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Accurate Copy Service of America, Inc. v. Fisk Building Associates L.L.C.

April 6, 2010


Order, Supreme Court, New York County (Jane S. Solomon, J.), entered May 13, 2009, which, insofar as appealed from as limited by the briefs, in an action alleging, inter alia, that plaintiffs were overcharged for electricity in violation of their leases, granted defendants' motion to dismiss the first, second and third causes of action of the complaint as against defendant Fisk Building Associates, L.L.C. (Fisk), unanimously affirmed, without costs.

Published by New York State Law Reporting Bureau pursuant to Judiciary Law § 431.

This opinion is uncorrected and subject to revision before publication in the Official Reports.

Tom, J.P., Mazzarelli, Nardelli, Acosta, Renwick, JJ.


The first cause of action alleging breach of the subject leases was properly dismissed, since the complaint fails to even allege that Fisk did not enforce the electricity provisions of the leases in conformance with their terms or that the profit earned by Fisk violates the terms of the leases. Dismissal of the second cause of action for unjust enrichment was warranted because there is an enforceable agreement between the parties (see Singer Asset Fin. Co., LLC v Melvin, 33 AD3d 355, 358 [2006]).

The third cause of action seeking rescission of the electricity provisions of the lease was properly dismissed, since plaintiffs failed to plead that claim with the specificity required by CPLR 3016(b). Indeed, plaintiffs failed to include "specific and detailed allegations of fact" in the complaint (Callas v Eisenberg, 192 AD2d 349, 350 [1993]), and while the complaint makes reference to representations purportedly made during lease negotiations about what the electricity charges would be, that merely suggests fraud and is insufficient to sustain the claim (see Sempra Energy Trading Corp. v BP Prods. N. Am., Inc., 52 AD3d 350 [2008]). Nor did plaintiffs sufficiently allege that the leases were unconscionable, as such a claim requires plaintiffs to have pleaded facts supporting both procedural and substantive unconscionability (see Gillman v Chase Manhattan Bank, 73 NY2d 1, 10-11 [1988]). Here, plaintiffs failed to plead anything regarding an alleged lack of meaningful choice regarding the electricity provisions, and it is noteworthy that plaintiffs were free to walk away from the lease negotiations at any time and rent space elsewhere (see e.g. Scotts Co., LLC v Ace Indem. Ins. Co., 51 AD3d 445, 446 [2008]).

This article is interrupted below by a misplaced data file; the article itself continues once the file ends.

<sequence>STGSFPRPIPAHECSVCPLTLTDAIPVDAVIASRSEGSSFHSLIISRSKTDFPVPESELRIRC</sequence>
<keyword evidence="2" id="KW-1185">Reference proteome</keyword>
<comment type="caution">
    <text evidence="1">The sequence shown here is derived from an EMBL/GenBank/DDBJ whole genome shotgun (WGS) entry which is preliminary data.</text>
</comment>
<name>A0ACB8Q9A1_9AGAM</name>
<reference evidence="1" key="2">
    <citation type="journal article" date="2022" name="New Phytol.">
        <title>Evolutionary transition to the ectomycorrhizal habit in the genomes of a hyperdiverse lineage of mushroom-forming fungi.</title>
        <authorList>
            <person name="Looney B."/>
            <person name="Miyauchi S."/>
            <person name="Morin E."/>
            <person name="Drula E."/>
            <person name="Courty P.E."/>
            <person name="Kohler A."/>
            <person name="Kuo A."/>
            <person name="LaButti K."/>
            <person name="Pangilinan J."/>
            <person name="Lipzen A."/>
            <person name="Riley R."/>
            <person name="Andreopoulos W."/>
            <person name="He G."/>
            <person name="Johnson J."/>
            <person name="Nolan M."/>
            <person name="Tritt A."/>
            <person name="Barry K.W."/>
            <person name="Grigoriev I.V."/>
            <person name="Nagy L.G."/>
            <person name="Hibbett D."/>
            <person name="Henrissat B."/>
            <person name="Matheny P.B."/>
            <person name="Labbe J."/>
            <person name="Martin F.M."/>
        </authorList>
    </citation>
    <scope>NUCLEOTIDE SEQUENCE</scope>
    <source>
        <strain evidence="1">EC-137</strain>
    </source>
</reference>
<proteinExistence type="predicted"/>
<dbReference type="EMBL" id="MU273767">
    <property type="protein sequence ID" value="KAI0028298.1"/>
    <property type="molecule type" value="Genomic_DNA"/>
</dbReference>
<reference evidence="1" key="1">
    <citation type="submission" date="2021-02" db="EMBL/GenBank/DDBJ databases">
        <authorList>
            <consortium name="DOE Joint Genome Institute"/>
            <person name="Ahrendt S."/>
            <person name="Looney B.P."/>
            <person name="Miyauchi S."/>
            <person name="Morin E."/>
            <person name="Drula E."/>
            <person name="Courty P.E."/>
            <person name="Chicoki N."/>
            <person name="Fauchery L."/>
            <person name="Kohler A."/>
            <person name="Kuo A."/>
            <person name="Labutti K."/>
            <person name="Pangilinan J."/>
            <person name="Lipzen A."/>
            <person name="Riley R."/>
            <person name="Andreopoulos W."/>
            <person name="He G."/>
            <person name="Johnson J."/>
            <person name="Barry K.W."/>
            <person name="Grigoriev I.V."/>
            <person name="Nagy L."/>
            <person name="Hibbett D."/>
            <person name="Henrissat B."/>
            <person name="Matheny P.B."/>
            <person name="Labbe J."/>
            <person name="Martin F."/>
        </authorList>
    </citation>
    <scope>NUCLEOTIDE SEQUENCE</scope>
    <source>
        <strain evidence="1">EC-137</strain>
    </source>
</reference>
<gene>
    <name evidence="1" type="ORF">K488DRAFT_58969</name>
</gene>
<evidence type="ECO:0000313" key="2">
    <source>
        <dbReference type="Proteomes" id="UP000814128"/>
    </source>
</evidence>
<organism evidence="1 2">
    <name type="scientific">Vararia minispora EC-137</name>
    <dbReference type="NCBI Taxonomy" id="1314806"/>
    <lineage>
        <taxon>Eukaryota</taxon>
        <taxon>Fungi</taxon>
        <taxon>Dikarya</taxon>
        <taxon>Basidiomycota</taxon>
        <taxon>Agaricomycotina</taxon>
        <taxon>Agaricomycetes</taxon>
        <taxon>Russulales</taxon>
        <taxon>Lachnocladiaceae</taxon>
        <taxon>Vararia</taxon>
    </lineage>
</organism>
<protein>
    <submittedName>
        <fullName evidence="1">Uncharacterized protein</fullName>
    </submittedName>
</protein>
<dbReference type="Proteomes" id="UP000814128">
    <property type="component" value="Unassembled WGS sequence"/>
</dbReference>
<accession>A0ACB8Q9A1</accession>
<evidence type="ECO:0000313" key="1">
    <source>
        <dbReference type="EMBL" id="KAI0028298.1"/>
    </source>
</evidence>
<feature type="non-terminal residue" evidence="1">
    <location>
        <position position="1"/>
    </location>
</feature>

To the extent plaintiffs argue that the complaint supports a claim for breach of the implied covenant of good faith and fair dealing, plaintiffs failed to state a cause of action under that theory because they did not allege that Fisk is misapplying the formula set forth in the leases or that it is injuring their rights "to receive the fruits of the contract" in some other way (Dalton v Educational Testing Serv., 87 NY2d 384, 389 [1995] [internal quotation marks and citation omitted]).

Plaintiffs' policy-based arguments are also unavailing, as the public policy in New York is to respect negotiated commercial leases (see e.g. Holy Props. v Cole Prods., 87 NY2d 130, 133-134 [1995]). "[A] lease is subject to the rules of construction applicable to any other agreement" and "[o]nce a contract is made, only in unusual circumstances will a court relieve the parties of the duty of abiding by it" (George Backer Mgt. Corp. v Acme Quilting Co., 46 NY2d 211, 217, 218 [1978]). Furthermore, the unambiguous terms of a lease will not be disregarded "for the purpose of alleviating a hard or oppressive bargain" (id. at 219).

As pertains to the specific arguments put forth by plaintiffs, we note that "escalation clauses are common in commercial leases and have been approved and enforced according to their terms" (Meyers Parking Sys. v 475 Park Ave. S. Co., 186 AD2d 92, 92 [1992]). In George Backer, the Court of Appeals approved of the common practice in commercial leases of using formulas for computing additional rent charges, even where the charges are not tied to the landlord's actual costs and may result in the landlord obtaining a profit in excess of its actual costs. The Court noted that the clause before it "contain[ed] no requirement that rent escalations be measured by actual costs" and held that the clause was not unconscionable even though the landlord received "economic advantage" of the formula (46 NY2d at 218). It does not avail plaintiffs to describe the profit in this case as a "windfall," since it is the result of a formula to which the parties agreed. Nor is this case distinguished from George Backer because the escalation clause in that case was tied to an objective industry accepted wage-rate chart (id. at 218).

We have considered plaintiffs' remaining arguments, including that the subject lease provisions are ambiguous, and find them unavailing.



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